Riot Grrrl

Riot Grrrl is a third wave feminist movement that was formed in the early 90’s, primarily by Alison Wolfe and Molly Neuman of Bratmobile. The movement was partially set up in response to the way girls were treated at rock concerts at the time. It is said there was a violent scene, especially for women. Madigan Shive said  “I loved the energy but I remember looking round and seeing all these girls holding these jackets and I overheard someone saying ‘those are the coathangers’ “. This showed how girls were treated as if they were not supposed to be part of the rock scene, so Riot Grrrl aimed to make “Punk rock more feminist, or feminism more punk rock” it also “focused on what the issues were to be young and to be creative whereas previous feminism focused on more economic situations” (Sharon Cheslow) “we were reclaiming feminism for our lives”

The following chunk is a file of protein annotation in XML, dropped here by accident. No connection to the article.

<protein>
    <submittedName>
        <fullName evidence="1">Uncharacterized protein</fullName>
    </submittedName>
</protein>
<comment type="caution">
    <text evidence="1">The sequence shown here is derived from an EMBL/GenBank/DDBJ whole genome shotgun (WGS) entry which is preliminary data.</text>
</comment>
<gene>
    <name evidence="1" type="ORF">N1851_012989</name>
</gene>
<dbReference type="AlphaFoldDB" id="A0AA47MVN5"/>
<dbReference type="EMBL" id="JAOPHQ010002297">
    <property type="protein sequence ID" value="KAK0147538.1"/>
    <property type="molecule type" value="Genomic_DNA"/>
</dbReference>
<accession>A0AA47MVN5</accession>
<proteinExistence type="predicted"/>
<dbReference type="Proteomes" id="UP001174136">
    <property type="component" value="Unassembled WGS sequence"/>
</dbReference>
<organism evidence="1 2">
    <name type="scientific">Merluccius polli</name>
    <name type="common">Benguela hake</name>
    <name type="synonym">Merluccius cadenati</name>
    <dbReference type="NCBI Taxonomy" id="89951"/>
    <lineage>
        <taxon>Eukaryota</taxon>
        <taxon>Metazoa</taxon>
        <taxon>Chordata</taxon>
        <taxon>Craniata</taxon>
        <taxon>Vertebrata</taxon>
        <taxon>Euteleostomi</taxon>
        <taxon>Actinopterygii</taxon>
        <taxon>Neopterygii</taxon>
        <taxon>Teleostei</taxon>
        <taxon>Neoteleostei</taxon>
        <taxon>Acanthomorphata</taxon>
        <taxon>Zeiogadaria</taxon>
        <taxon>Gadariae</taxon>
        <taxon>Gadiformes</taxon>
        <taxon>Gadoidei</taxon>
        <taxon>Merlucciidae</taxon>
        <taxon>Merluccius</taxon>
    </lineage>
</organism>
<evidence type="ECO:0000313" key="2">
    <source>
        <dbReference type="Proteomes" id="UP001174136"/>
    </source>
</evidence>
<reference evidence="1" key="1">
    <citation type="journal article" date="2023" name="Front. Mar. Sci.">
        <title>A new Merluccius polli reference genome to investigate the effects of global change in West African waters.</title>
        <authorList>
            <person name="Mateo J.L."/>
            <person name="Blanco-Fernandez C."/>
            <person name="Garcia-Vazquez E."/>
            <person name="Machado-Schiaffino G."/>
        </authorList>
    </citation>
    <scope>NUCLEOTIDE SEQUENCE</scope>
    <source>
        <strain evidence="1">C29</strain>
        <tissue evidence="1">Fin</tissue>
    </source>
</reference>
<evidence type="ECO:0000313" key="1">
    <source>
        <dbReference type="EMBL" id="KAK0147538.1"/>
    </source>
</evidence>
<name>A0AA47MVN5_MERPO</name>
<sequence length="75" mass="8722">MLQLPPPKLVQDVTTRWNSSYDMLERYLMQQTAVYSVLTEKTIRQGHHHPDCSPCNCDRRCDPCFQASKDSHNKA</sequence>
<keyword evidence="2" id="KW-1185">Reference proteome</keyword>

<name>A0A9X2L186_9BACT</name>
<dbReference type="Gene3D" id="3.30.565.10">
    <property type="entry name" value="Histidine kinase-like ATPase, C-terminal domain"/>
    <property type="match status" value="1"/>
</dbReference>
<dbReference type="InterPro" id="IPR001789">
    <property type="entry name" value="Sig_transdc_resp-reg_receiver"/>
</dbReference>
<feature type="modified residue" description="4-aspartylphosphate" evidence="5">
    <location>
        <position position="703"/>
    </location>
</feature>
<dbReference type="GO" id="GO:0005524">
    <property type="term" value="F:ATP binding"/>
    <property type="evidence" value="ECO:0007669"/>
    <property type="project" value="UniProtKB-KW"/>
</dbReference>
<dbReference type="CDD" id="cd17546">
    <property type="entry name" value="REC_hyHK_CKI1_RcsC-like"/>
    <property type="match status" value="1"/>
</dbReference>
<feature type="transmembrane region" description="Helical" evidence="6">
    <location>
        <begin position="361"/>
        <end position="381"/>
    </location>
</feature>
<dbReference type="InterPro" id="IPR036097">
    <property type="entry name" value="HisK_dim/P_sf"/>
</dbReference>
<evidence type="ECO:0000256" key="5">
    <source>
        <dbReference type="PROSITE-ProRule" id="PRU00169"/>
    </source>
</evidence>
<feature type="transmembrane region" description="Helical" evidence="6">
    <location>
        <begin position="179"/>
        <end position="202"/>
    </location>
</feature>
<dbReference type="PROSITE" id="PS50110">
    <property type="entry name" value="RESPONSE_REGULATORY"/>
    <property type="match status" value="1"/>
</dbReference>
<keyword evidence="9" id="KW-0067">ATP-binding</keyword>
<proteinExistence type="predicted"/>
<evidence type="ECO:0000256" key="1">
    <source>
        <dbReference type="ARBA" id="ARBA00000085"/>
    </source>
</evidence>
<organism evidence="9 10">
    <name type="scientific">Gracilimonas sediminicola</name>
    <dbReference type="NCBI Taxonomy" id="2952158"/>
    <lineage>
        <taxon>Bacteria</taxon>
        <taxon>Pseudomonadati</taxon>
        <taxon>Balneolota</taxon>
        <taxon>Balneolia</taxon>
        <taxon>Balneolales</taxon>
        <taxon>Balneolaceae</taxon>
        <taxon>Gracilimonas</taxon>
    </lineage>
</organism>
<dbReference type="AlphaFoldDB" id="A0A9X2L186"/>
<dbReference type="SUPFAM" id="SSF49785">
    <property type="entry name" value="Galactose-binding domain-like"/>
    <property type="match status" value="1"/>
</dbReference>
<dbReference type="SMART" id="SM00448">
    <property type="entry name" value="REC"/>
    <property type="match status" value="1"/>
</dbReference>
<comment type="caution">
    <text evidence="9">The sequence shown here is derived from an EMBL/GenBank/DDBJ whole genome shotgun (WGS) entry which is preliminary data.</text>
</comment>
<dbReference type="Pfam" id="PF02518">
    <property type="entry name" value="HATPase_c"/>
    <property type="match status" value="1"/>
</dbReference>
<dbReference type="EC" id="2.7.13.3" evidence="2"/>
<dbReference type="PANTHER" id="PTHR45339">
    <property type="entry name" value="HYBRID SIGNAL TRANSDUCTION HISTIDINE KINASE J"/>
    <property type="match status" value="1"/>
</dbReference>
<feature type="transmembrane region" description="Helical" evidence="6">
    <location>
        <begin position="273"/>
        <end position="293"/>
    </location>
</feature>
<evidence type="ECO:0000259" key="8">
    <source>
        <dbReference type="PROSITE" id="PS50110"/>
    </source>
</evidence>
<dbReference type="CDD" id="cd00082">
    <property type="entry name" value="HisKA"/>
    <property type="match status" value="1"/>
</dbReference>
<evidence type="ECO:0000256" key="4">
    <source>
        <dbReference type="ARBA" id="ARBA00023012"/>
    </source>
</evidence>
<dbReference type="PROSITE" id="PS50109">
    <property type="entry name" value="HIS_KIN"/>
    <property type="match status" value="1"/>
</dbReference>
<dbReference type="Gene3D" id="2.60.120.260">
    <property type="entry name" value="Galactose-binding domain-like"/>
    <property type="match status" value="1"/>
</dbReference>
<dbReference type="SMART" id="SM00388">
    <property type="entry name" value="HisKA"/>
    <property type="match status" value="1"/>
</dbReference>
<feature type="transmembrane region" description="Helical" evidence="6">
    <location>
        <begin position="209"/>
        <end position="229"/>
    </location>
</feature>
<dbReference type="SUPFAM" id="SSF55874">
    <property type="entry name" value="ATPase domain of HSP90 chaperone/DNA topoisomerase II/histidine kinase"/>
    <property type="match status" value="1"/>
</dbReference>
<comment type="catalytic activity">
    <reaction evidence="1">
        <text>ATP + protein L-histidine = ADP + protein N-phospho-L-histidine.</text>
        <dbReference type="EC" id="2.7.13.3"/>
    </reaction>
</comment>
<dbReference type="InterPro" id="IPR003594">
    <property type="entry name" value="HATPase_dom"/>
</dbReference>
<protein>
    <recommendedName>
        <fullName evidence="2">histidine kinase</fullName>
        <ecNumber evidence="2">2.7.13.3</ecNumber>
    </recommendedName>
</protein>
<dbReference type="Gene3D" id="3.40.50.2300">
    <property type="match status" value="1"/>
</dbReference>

Zines such as ‘Angry Grrrl’, ‘Grr’, ‘Gunk’ and the ‘Riot Grrrl’ zine inspired the scene and were incorporated within it as well as bands like Bratmobile, and Bikini Kill. The way they set up things in this kind of alternative, underground way made the scene appeal to younger perhaps more creative girls.  A problem with the Riot Grrrl movement is that it was “only relative to a white middle class girl” (Dasha Bikceem gunk fanzine) so girls of colour may have felt alienated within the scene.

The imagery in the zines are usually in black and white, as they will have been photocopied several times to create them in a DIY style. They’re quite simple line drawings and the stark contrast between the black and white gives it quite an ‘edgy’, alternative look. Since a lot of different people would/could contribute to the zines the styles of drawings could change between zines. Some used photographs with handwritten text around it, others had line drawings and text in the form of typewriter style lettering. The zines have a grunge kind of feel to them making them appealing to girls into a more alternative rock scene.


Riot Grrrl: Revolution Girl Style Now

Riot Grrrl, Don’t Need You, a Herstory



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